President Trump suggested March 5 he may end steel tariffs on Mexico and Canada if they give him better trade terms while re-negotiating the North American Free Trade Agreement.
Trump did not provide many details in a pair of tweets, except to say that Canada “must treat our farmers much better,” while Mexico “must do much more on stopping drugs from pouring into” the United States.
“NAFTA, which is under renegotiation right now, has been a bad deal for U.S.A.,” Trump tweeted. “Massive relocation of companies & jobs. Tariffs on Steel and Aluminum will only come off if new & fair NAFTA agreement is signed.”
Shortly after noon March 5, Trump said “we’re not backing down” on tariffs. “We had a very bad deal with Mexico, we had a very bad deal with NAFTA.”
He said the tariffs “could be a part of NAFTA.”
Contrary to Trump’s claims, the United States has a trade surplus with Canada.
Canada is also the top exporter of steel and aluminum to the United States, and the biggest importer of American steel and aluminum.
Trump’s tweets kicked off a week in which he plans to sign new tariffs of 25% on steel imports and 10% on aluminum imports, a move that has drawn criticism from economists who say it will spark a trade war and higher prices for consumers worldwide.
While the tariffs are targeted more at China, other countries may be affected. Officials in Canada, Mexico, and other nations have attacked Trump’s plan, and some say they may authorize counter-tariffs targeting American products from bourbon to blue jeans.
Aides said there are no plans for exemptions, but that Trump could always decide otherwise.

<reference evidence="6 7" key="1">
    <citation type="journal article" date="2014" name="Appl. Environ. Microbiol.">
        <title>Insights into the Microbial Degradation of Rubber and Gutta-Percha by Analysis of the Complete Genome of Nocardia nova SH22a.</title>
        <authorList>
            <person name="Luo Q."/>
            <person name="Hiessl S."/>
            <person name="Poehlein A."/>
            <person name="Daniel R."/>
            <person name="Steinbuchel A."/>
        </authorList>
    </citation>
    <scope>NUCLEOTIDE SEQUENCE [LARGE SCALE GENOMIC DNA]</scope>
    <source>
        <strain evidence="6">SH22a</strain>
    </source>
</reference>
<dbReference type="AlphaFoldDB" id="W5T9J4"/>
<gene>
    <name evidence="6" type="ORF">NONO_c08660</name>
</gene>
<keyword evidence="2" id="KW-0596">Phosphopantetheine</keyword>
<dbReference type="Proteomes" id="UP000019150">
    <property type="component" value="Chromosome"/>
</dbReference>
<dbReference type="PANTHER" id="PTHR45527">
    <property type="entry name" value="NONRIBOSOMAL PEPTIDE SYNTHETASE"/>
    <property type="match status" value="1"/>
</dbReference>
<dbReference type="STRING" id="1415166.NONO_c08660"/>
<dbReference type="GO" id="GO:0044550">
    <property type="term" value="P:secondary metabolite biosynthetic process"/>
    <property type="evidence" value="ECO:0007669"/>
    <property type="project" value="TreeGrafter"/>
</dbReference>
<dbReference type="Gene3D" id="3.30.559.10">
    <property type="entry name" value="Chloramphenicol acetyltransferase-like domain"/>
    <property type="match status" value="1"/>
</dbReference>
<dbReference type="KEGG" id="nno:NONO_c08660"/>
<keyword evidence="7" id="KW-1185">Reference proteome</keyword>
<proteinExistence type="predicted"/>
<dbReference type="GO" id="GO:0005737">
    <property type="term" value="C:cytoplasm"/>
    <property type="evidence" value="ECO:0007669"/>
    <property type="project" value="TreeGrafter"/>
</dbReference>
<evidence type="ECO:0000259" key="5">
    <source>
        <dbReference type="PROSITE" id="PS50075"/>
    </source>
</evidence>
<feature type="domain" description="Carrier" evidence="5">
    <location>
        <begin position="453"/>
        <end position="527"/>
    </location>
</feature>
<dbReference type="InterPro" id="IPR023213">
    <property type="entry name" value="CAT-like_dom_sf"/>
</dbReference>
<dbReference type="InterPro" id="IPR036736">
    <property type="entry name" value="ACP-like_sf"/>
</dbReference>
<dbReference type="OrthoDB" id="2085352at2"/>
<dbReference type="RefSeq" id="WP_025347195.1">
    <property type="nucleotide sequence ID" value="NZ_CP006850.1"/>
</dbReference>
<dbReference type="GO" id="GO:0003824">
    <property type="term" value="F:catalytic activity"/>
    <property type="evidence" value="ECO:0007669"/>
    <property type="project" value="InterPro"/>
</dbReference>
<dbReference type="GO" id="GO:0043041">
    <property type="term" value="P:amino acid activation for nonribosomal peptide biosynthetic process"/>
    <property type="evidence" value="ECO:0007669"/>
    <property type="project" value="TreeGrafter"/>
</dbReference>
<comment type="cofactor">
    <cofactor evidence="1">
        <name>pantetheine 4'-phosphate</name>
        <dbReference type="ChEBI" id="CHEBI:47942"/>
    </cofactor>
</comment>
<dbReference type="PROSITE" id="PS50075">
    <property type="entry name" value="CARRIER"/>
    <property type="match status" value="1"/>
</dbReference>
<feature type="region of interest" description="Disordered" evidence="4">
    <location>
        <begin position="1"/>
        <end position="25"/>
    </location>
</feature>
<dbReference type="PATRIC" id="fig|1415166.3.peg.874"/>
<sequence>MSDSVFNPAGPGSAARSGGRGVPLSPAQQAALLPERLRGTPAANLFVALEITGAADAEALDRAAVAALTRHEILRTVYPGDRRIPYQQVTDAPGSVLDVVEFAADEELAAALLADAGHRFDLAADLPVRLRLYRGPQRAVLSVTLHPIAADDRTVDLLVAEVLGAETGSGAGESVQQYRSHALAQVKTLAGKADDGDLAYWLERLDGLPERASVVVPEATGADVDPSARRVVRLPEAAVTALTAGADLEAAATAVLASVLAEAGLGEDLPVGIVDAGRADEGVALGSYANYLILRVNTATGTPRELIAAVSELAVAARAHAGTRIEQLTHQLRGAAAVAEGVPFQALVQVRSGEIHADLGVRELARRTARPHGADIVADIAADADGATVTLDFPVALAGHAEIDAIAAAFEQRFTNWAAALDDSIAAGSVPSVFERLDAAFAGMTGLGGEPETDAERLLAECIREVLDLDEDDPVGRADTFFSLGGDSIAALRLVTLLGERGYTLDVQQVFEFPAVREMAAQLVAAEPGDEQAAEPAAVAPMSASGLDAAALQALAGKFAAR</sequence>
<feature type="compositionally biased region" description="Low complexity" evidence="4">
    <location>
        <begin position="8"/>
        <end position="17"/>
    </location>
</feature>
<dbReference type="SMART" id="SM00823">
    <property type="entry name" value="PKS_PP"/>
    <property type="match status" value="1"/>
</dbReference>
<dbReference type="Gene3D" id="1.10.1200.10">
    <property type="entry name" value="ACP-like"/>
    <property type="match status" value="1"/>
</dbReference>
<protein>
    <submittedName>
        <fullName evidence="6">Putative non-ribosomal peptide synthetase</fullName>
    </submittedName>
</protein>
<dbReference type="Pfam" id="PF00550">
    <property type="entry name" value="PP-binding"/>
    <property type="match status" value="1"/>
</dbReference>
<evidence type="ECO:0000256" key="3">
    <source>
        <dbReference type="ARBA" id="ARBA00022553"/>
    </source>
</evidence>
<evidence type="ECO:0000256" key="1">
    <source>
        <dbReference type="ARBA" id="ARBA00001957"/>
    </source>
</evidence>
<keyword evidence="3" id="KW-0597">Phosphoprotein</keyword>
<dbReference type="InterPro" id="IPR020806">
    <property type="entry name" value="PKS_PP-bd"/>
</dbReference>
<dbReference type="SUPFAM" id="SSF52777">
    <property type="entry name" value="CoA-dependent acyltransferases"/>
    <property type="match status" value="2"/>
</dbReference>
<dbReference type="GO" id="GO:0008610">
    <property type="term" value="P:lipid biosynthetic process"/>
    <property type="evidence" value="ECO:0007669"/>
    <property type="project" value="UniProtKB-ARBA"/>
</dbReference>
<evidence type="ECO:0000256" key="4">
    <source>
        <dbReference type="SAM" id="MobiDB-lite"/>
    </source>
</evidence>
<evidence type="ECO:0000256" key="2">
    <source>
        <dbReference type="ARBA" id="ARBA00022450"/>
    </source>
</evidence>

“He has made a decision at this point, 25 and 10,” said Commerce Secretary Wilbur Ross, speaking Sunday on NBC’s Meet The Press. “If he for some reason should change his mind, then it’ll change.”
The president also left his plans unclear, tweeting later in the day: “To protect our Country we must protect American Steel! #AMERICA FIRST.”
Trump made trade a major focus of his 2016 presidential campaign, claiming other countries were taking advantage of the United States.
He pledged to place tariffs on foreign products and threatened to end the North American Free Trade Agreement with Canada and Mexico unless they signed off on changes to NAFTA, the subjects of ongoing negotiations.
Many Republican allies of Trump oppose the tariff plan. In addition to concern about higher prices, they said American jobs could be lost in industries that rely on steel and aluminum.
“For every steel worker job that might be saved because of a tariff, our country will lose even more American jobs in auto plants, construction, and so many other industries,” said David McIntosh, president of the anti-regulation Club for Growth.
Citing political as well as economic impacts, McIntosh said that “tariffs will also harm the pro-growth effects of the tax cuts, stall the economy, incite a trade war, and help hand the (2018 congressional) election to the Democrats.”